The production of clean and sustainable energy is considered as one of the most urgent issues for our society. Mastering the oxidation of water to dioxygen is essential for the production of solar fuels. A study of the influence of the substituents on the catalytic activity of a series of mononuclear Ru complexes (2a-e) based on a tetradentate ligand framework is presented. At neutral pH, using [Ru(bpy)(3)](PF6)(3) (bpy=2,2'-bipyridine) as the terminal oxidant, a good correlation between the turnover frequency (TOF) and the Hammett sigma(meta) parameters was obtained. Additionally, a general pathway for the deactivation of Ru-based catalysts 2a-e during the catalytic oxidation of water through poisoning by carbon monoxide was demonstrated. These results highlight the importance of ligand design for fine-tuning the catalytic activity of water oxidation catalysts.

  • 5.
    Abdel-Magied, Ahmed F.
    et al.
    Stockholm University, Faculty of Science, Department of Organic Chemistry.
    Shatskiy, Andrey
    Stockholm University, Faculty of Science, Department of Organic Chemistry.
    Liao, Rong-Zhen
    Stockholm University, Faculty of Science, Department of Organic Chemistry.
    Laine, Tanja M.
    Stockholm University, Faculty of Science, Department of Organic Chemistry.
    Arafa, Wael A. A.
    Stockholm University, Faculty of Science, Department of Organic Chemistry. University Fayoum, Egypt.
    Siegbahn, Per E. M.
    Stockholm University, Faculty of Science, Department of Organic Chemistry.
    Kärkäs, Markus D.
    Stockholm University, Faculty of Science, Department of Organic Chemistry.
    Åkermark, Bjorn
    Stockholm University, Faculty of Science, Department of Organic Chemistry.
    Johnston, Eric V.
    Stockholm University, Faculty of Science, Department of Organic Chemistry.
    Chemical and Photochemical Water Oxidation Mediated by an Efficient Single-Site Ruthenium Catalyst2016In: ChemSusChem, ISSN 1864-5631, E-ISSN 1864-564X, Vol. 9, no 24, p. 3448-3456Article in journal (Refereed)
    Abstract [en]

    Water oxidation is a fundamental step in artificial photosynthesis for solar fuels production. In this study, we report a single-site Ru-based water oxidation catalyst, housing a dicarboxylate-benzimidazole ligand, that mediates both chemical and light-driven oxidation of water efficiently under neutral conditions. The importance of the incorporation of the negatively charged ligand framework is manifested in the low redox potentials of the developed complex, which allows water oxidation to be driven by the mild one-electron oxidant [Ru(bpy)(3)](3+) (bpy = 2,2'-bipyridine). Furthermore, combined experimental and DFT studies provide insight into the mechanistic details of the catalytic cycle.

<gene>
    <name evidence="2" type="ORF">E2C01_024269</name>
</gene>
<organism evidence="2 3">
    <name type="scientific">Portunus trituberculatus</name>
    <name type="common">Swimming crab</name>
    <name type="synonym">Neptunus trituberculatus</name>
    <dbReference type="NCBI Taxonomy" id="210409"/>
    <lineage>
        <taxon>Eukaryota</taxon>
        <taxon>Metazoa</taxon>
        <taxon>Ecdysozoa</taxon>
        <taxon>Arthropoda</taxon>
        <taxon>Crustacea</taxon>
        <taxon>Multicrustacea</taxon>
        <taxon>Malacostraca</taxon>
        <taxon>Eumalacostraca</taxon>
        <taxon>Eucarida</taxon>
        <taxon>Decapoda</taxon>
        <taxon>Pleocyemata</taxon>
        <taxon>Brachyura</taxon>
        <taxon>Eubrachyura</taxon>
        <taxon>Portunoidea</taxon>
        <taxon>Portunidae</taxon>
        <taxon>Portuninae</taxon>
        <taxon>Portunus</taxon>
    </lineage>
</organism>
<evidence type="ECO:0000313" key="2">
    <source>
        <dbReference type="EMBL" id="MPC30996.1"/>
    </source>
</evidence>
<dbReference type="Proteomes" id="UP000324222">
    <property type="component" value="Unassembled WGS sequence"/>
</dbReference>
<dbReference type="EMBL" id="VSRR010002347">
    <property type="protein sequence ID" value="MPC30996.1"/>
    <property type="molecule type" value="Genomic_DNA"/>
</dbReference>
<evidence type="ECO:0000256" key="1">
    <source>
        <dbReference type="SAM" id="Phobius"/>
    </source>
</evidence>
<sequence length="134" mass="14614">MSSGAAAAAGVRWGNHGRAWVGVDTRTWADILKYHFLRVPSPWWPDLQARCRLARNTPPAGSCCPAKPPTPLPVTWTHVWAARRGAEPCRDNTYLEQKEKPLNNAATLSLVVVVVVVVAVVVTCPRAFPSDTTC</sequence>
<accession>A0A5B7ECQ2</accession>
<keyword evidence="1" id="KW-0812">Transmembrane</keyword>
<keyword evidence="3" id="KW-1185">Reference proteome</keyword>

• 6.
    Acharya, P
    et al.
    Uppsala University, Teknisk-naturvetenskapliga vetenskapsområdet, Faculty of Science and Technology, Biology, Department of Bioorganic Chemistry.
    Chattopadhyaya, J
    Uppsala University, Teknisk-naturvetenskapliga vetenskapsområdet, Faculty of Science and Technology, Biology, Department of Bioorganic Chemistry.
    The Hydrogen Bonding and Hydration of 2'-OH in Adenosine and Adenosine 3'-ethylphosphate.2002In: J. Org. Chem., Vol. 67, p. 1852-1865Article in journal (Refereed)
  • 7.
    Adbo, Karina
    et al.
    University of Kalmar, School of Pure and Applied Natural Sciences.
    Andersson, Håkan S.
    University of Kalmar, School of Pure and Applied Natural Sciences.
    Ankarloo, Jonas
    University of Kalmar, School of Pure and Applied Natural Sciences.
    Karlsson, Jesper G.
    University of Kalmar, School of Pure and Applied Natural Sciences.
    Norell, M C
    Olofsson, Linus
    University of Kalmar, School of Pure and Applied Natural Sciences.
    Svenson, Johan
    University of Kalmar, School of Pure and Applied Natural Sciences.
    Örtegren, U
    Nicholls, Ian A.
    University of Kalmar, School of Pure and Applied Natural Sciences.
    Enantioselective synthetic receptors for Tröger’s base1999In: Bioorganic Chemistry, Vol. 27, no 5, p. 363-371Article in journal (Refereed)
  • 8.
    Adolfsson, Hans
    Stockholm University, Faculty of Science, Department of Organic Chemistry.
    Transition metal-catalyzed epoxidation of alkenes2010In: Modern Oxidation Methods / [ed] Jan-Erling Bäckvall, Weinheim: Wiley-VCH Verlag GmbH & Co. KGaA , 2010, 2, p. 37-84Chapter in book (Other academic)
  • 9. Aeluri, Madhu
    et al.
    Pramanik, Chinmoy
    Chetia, Lakshindra
    Mallurwar, Naveen Kumar
    Balasubramanian, Sridhar
    Chandrasekar, Gayathri
    Södertörn University, School of Natural Sciences, Technology and Environmental Studies.
    Kitambi, Satish Srinivas
    Södertörn University, School of Natural Sciences, Technology and Environmental Studies. Karolinska Institute.
    Arya, Prabhat